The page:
DATE: May 8, 2006
Under West Virginia law, the validity of the marriage is dependent on whether the marriage would be considered valid under Jamaican law. The Certified Copy of Marriage Register submitted serves as evidence of a valid marriage in Jamaica because the parties had to first perform certain acts before the Marriage Officer entered the marriage in the Marriage Register. Therefore, West Virginia law would consider the marriage valid.
On April 26, 2006, you asked for an opinion as to whether a marriage that was conducted in Jamaica would be recognized under the law of West Virginia and whether that marriage could be the basis for a legal name change.
Based on our review of the facts of this case and our research of the relevant West Virginia and Jamaica statutes and case law, we have determined that the number holder's Jamaican marriage would be recognized under the law of West Virginia and could be the basis for a legal name change.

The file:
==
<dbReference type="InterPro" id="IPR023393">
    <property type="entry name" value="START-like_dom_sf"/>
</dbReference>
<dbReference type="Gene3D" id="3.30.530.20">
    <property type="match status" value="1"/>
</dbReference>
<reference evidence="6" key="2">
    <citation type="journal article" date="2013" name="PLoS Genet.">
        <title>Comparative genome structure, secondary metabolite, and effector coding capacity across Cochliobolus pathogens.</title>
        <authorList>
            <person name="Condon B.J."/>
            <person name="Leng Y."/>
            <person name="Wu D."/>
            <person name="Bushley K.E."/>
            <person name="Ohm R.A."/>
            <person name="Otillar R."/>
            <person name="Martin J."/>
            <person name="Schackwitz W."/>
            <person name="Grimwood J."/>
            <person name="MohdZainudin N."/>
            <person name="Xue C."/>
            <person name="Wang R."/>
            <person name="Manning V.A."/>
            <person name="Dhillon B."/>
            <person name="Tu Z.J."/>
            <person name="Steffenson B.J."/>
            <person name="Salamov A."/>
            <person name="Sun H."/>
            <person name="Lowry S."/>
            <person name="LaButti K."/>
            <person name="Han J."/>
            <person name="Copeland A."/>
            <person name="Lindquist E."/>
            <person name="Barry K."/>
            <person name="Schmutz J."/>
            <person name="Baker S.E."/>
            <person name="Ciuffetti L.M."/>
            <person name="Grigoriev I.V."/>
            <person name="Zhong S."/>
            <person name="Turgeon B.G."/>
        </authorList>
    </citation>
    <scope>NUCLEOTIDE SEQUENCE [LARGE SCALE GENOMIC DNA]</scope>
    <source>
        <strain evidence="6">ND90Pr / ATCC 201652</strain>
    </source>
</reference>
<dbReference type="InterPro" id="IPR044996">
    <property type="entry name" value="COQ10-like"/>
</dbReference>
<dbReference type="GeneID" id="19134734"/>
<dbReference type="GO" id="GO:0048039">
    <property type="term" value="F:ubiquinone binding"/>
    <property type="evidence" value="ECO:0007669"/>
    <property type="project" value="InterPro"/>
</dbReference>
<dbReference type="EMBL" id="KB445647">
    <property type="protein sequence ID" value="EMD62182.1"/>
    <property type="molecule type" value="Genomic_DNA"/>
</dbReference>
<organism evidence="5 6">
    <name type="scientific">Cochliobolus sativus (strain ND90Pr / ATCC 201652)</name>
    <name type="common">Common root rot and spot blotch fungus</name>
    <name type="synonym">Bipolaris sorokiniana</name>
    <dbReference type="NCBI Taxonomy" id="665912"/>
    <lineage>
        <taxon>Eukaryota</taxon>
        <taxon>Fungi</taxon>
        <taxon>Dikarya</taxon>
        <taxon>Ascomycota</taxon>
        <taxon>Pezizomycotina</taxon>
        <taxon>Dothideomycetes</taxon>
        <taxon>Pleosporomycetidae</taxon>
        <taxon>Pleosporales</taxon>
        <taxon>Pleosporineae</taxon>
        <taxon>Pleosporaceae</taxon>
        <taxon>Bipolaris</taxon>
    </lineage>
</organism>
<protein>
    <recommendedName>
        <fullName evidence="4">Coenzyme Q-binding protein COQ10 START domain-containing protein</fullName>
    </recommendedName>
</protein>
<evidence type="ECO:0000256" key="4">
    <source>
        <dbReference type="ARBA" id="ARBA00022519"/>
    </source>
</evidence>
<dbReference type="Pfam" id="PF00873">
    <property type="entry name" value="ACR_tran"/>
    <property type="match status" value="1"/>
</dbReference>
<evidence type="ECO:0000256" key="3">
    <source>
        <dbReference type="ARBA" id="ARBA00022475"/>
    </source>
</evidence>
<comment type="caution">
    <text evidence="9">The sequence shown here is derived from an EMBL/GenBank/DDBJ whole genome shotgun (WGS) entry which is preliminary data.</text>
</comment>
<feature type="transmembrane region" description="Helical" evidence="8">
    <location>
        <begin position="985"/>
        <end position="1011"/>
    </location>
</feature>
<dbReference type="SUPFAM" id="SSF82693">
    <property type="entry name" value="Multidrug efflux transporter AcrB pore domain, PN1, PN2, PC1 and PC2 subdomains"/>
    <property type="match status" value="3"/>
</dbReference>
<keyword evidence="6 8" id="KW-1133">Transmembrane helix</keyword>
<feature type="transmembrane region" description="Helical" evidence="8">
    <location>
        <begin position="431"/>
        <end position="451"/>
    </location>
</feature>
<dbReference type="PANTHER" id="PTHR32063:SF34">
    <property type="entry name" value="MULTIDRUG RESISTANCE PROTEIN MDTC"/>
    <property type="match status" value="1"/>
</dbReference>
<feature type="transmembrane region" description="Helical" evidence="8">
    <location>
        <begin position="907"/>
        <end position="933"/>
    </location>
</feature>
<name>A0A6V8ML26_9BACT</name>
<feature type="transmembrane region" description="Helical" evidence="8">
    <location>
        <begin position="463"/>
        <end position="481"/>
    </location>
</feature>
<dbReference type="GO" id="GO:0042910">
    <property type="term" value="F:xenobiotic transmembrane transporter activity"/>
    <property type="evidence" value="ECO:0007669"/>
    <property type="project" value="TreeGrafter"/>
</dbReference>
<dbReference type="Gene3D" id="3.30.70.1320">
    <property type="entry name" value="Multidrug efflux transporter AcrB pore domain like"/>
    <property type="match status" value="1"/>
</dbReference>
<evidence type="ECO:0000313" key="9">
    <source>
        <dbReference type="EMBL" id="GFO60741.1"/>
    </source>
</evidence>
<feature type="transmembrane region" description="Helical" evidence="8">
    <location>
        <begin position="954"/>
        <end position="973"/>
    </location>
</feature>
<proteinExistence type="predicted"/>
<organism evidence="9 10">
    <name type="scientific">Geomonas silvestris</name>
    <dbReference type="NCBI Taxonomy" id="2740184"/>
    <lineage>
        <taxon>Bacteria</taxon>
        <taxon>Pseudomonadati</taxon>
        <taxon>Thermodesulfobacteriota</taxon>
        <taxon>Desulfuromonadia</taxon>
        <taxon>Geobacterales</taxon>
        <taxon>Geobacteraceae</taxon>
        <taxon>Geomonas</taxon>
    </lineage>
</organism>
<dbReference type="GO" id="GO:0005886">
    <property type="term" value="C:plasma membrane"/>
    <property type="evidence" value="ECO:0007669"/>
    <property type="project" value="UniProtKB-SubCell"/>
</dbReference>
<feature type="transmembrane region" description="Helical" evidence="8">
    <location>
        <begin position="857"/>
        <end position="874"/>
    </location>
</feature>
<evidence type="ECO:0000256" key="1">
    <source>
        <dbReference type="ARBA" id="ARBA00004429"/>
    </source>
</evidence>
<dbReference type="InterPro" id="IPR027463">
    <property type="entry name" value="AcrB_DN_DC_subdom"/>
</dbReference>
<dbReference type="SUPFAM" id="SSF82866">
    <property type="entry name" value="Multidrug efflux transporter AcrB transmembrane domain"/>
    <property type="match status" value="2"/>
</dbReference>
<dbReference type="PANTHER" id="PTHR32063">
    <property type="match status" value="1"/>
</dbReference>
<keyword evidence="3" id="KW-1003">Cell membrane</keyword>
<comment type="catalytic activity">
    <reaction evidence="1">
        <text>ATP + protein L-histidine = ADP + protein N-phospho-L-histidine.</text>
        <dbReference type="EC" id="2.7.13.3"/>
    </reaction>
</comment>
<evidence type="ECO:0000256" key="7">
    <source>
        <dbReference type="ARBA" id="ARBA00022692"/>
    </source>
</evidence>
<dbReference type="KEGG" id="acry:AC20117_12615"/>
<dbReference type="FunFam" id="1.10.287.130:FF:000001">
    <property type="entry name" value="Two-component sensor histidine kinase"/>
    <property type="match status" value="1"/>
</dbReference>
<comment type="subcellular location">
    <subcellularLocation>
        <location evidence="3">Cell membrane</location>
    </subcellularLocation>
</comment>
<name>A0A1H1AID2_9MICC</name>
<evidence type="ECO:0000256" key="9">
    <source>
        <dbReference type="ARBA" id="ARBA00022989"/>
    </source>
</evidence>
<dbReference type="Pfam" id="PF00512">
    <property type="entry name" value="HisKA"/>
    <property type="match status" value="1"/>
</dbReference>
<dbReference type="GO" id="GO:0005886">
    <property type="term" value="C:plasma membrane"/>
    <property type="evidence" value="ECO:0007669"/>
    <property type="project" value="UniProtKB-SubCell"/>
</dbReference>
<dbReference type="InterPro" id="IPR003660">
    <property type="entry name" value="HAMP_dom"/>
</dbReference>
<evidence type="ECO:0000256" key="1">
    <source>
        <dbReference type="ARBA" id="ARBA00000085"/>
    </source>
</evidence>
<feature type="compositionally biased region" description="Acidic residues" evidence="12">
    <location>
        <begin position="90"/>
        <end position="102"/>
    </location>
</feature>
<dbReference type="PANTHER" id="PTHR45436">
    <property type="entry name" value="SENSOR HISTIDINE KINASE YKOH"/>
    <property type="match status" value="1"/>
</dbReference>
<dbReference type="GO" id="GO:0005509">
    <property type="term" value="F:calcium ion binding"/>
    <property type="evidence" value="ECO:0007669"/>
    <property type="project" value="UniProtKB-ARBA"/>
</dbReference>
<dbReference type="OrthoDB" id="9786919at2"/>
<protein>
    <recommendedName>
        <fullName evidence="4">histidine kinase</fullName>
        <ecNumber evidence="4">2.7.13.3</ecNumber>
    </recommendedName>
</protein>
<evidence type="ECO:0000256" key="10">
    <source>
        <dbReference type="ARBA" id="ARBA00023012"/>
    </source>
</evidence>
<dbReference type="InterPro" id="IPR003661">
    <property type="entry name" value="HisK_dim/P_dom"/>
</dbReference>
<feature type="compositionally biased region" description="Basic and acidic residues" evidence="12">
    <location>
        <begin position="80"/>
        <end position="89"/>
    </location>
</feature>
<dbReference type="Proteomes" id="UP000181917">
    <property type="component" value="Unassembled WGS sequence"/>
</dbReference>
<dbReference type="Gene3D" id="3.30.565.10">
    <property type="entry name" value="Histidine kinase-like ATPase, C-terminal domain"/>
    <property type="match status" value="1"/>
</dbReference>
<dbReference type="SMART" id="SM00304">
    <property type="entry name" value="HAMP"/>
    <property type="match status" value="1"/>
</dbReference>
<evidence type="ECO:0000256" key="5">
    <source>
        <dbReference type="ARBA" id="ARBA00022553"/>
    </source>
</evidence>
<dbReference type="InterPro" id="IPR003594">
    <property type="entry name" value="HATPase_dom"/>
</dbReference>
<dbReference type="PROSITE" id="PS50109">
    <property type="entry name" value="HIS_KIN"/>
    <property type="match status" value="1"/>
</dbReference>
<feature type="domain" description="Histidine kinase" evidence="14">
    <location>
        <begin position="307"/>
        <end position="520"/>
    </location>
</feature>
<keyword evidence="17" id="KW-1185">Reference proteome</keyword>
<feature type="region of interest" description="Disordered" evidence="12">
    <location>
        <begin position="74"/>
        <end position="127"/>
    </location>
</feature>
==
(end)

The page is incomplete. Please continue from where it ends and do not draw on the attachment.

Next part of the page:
In your request, you indicated that the number holder, C~, was married to O~ in Montego Bay, St. James Parish, Jamaica on March XX, 2006. The number holder and O~ are both legal residents of M~, West Virginia. The number holder filed an application for a name change to C~ on her social security number (NUMI) on April XX, 2006. With this application she submitted a West Virginia driver's license with the surname of Y~. As evidence of her new name, the number holder submitted her Jamaican marriage registration.
A. Name Change Request Based on Marriage in a Foreign Country
As you noted in your request for a legal opinion, a marriage document issued by a foreign jurisdiction is not presumed evidence of a legal name change for Social Security purposes. POMS RM 00203.200H.2.d. This is because a United States state may not recognize a marriage performed in a foreign country and not all cultures and countries treat marriage as an event to legally change a name. Id.